Given below is the historic significance and the outcome of this act.
► But a lot of events eventually culminated in the participation of the U.S. in the World War I, for instance, the luxury liner Lusitania was sunk by a German U-boat killing 128 Americans, according to the interpretation of the Zimmerman letter, Germany was coaxing Mexico to go against America, and there was danger that Great Britain would eventually collapse under German pressure.
► President Woodrow Wilson was successfully re-elected for the second term, and he decided that due to the ongoing catastrophic events, the U.S. would join forces in World War I. This led to mass war criticism making it difficult for the government to recruit soldiers for the war. Another growing concern for the government was major opposition by the Industrial Workers of the World ( IWW a.k.a The Wobblies) who were sympathetic towards the Global Labor Movement, and felt that the U.S. was wrongly opposing nations with large labor movements.
► In order to curb all the existing threats from the opposition groups and to safeguard national security, Congress passed the federal law called the Espionage Act on June 15, 1917. There were already a lot of laws pertaining to espionage and sedition, but this act was based mainly on the Defense Secrets Act of 1911. By this act, the severity of the punishment towards a person caught committing treason or engaging in acts of espionage was unthinkable, leading even to a possible death penalty.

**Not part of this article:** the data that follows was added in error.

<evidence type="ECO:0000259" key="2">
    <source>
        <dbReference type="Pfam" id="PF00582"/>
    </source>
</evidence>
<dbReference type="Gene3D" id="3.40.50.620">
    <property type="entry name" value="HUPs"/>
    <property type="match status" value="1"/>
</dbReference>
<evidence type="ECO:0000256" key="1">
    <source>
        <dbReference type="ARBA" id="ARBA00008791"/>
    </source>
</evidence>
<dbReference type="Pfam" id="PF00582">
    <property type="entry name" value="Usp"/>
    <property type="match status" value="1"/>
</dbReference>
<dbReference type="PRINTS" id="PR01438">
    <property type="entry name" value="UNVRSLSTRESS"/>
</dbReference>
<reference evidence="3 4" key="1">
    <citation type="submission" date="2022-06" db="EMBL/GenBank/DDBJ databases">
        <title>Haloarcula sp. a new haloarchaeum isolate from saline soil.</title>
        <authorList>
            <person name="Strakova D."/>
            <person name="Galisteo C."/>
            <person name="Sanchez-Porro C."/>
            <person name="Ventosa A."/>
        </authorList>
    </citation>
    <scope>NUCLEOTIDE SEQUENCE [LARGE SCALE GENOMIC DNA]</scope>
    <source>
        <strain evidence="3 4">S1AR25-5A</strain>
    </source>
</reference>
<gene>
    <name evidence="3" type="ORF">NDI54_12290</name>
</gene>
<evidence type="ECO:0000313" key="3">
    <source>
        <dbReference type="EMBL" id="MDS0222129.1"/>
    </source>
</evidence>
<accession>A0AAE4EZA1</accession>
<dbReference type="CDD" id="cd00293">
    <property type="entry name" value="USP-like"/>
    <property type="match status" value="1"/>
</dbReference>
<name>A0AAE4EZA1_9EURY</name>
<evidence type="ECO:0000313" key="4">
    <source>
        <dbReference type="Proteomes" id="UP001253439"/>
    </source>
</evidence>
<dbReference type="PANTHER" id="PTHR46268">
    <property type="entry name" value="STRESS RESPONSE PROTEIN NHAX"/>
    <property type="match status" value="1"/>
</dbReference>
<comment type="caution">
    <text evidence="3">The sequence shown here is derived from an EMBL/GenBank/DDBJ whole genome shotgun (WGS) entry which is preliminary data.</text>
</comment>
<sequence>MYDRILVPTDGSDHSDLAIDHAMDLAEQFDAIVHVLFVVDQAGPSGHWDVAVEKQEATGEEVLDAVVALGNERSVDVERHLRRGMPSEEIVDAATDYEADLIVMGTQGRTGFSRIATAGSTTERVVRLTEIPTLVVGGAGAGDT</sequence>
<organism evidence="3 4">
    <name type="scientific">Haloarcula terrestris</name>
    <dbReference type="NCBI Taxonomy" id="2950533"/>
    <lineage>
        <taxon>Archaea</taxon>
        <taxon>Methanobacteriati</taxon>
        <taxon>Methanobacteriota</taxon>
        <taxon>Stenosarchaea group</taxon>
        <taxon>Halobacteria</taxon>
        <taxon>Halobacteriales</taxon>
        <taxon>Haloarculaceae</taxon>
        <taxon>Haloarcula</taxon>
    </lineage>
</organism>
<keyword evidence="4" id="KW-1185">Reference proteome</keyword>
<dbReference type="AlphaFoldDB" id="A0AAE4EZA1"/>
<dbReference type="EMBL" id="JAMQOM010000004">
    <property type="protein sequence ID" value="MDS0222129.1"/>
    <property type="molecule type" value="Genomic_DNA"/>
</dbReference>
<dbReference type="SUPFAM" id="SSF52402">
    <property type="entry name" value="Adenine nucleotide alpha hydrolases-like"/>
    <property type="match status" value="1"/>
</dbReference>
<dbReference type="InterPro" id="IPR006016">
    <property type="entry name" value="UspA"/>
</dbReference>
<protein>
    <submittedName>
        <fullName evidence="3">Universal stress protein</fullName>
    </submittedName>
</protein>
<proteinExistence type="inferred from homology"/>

► The Espionage Act meted out a penalty of up to 20 years imprisonment for anyone convicted of interfering with military recruitment, sharing government defense secrets, or threatening national security. The law also levied fines of up to $10,000 for those convicted, and also gave additional powers to the Postmaster General to confiscate any mail that might be deemed seditious or treasonable. This law also extended over an individual who indirectly participated in group conspiracies that threatened national interest, and also over those who failed to report such crimes.
► In the earlier drafted version of the bill, President Wilson had included censorship of the press, but this did not get enough support from the Senate; hence, it was later excluded. The act further strengthened when it received legislation amendment in the Sedition Act of 1918.
► Around 450 were imprisoned as they opposed the participation of the U.S. in World War I. In 1918, a socialist journal known as 'The Masses' was forced to stop publication as it was accused of causing widespread disparities against the government through its articles and cartoons.
► Under this act, around 245 people were deported to Russia by the then Attorney General, A. Mitchell Palmer, and his assistant, J. Edgar Hoover, accusing them of treason and supporting left-wing politics.
► This continued during the Red Scare of 1919-1920 and around 1,500 people were arrested under this act for disloyalty towards the government.
This Act caused a lot of mayhem in the political system during the World War I, but after the war ended, prosecutions under this act ceased. During World War II, criminal prosecutions under this act were mostly limited to outright antagonist acts of treason. At present, the law is referred to only under extreme circumstances.